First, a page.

Never Say Never Again (1983)
Never say never
I loved the Bond films of the 60s, particularly You Only Live Twice and Diamonds are Forever (the last two for Sean on his first run). I think Connery is the one and only Bond, he made the role his own even if Fleming had something a little different in mind. But looking back the really early Bonds were a little slow to develop and don't age so well. And the Moore Bonds are not watchable for me at this point. Which is why this may now be my favorite Bond movie. Sean is back, self-assured as always, this time there is a lot going on and many scenic locales to visit. Basinger is a solid Bond girl, Carrera is made for the femme fatale role, Brandauer is a little weak but somewhat effective in a delicate sort of way. The basic plot has been done a million times before but it's great to see Connery one more time in his most famous role.
The Discoverers (2012)
This is a nice little gem I just discovered on cable. It features Griffin Dunne, the hapless (and ever-present) victim from American Werewolf in London. He's an out of luck professor struggling to get by and see his 6,000 page epic on Lewis and Clark's expedition published by someone. Divorced, he plans to take his two teenage kids to the Pacific when family troubles interfere. This is fun slice-of-life, Dunne maintains (usually) his composure among all the troubles he faces, including flak from his teenage daughter (marvelously played by Martin) and distracted teenage son. Into the mix steps Cara Buono, of Beer League, to ease his pain. I'll watch Cara in almost anything and she is great in this. Stuart Margolin (Angel from The Rockford files) plays Dunne's dysfunctional dad. The highlight is the kids' forced march on a "discovery trek", but the movie as a whole works well with a nice wrap.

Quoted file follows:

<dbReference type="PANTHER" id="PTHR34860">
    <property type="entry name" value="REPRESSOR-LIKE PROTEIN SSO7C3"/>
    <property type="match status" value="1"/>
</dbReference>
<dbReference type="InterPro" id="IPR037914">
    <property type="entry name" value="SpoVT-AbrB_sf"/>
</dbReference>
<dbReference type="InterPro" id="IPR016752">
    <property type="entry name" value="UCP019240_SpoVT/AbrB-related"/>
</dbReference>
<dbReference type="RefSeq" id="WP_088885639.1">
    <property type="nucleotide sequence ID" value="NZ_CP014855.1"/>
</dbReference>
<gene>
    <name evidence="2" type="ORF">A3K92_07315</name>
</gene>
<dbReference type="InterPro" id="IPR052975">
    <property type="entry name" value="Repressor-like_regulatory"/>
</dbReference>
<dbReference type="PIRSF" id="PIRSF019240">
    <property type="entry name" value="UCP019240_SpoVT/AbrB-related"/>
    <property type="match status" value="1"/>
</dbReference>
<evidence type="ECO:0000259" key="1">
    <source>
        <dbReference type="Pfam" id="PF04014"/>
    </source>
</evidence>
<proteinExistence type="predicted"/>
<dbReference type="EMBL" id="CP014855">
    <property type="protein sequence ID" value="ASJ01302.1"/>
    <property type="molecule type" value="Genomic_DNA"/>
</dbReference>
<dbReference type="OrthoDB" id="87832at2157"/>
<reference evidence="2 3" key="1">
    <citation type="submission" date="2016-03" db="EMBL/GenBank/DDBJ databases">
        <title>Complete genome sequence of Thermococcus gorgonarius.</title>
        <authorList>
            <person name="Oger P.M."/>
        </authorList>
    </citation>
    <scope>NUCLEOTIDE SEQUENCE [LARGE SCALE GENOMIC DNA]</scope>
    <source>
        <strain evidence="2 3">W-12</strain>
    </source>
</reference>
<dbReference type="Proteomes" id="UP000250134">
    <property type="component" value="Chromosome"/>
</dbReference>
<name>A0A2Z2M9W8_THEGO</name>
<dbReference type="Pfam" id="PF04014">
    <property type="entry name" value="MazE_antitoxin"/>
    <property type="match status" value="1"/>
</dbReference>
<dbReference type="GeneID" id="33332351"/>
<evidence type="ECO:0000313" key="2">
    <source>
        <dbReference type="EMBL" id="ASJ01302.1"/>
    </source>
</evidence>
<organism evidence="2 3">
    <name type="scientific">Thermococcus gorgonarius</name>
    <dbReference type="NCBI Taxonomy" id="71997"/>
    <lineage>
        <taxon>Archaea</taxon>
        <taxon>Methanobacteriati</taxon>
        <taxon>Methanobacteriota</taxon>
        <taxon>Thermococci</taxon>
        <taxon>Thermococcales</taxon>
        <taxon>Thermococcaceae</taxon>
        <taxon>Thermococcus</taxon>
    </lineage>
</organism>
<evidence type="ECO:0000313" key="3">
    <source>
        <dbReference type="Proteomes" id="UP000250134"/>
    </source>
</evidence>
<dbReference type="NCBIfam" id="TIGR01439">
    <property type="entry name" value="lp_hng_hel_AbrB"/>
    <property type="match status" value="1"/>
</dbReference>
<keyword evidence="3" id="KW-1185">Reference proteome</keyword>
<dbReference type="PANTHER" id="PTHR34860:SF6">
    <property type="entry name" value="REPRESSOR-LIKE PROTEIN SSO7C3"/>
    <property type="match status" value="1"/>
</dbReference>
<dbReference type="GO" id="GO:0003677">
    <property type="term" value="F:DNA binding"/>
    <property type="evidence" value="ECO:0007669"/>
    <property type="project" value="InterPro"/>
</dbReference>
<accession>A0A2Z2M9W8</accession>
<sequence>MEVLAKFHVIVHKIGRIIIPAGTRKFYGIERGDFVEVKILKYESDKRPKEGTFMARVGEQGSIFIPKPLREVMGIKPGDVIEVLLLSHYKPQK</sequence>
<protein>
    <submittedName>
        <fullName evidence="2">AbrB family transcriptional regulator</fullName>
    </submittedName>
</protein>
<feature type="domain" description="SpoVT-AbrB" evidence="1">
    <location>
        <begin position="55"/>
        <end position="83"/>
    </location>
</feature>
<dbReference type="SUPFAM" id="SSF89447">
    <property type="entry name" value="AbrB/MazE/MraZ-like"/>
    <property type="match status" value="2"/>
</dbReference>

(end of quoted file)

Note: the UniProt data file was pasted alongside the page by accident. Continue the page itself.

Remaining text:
Definitely, Maybe (2008)
Another light romantic comedy
Reynolds is a political consultant, the set up to this is that he is in the process of being divorced and he tells his daughter a story. In the story he is involved, to some degree or other, with three different girls. He changes the names of the girls so his daughter can't tell and then runs her through his love life over several years. Daughter has to guess which one he ended up with (along with us in the audience). The premise is kind of cute if a tad implausible (you would think daughter would be able to pick out her mom from the facts), but as it is this is more light comedy than drama and the wrap up is satisfying, if again a tad implausible. I'm usually there for Rachel Weisz but she didn't do too much for me in this one, while Isla Fisher did just fine.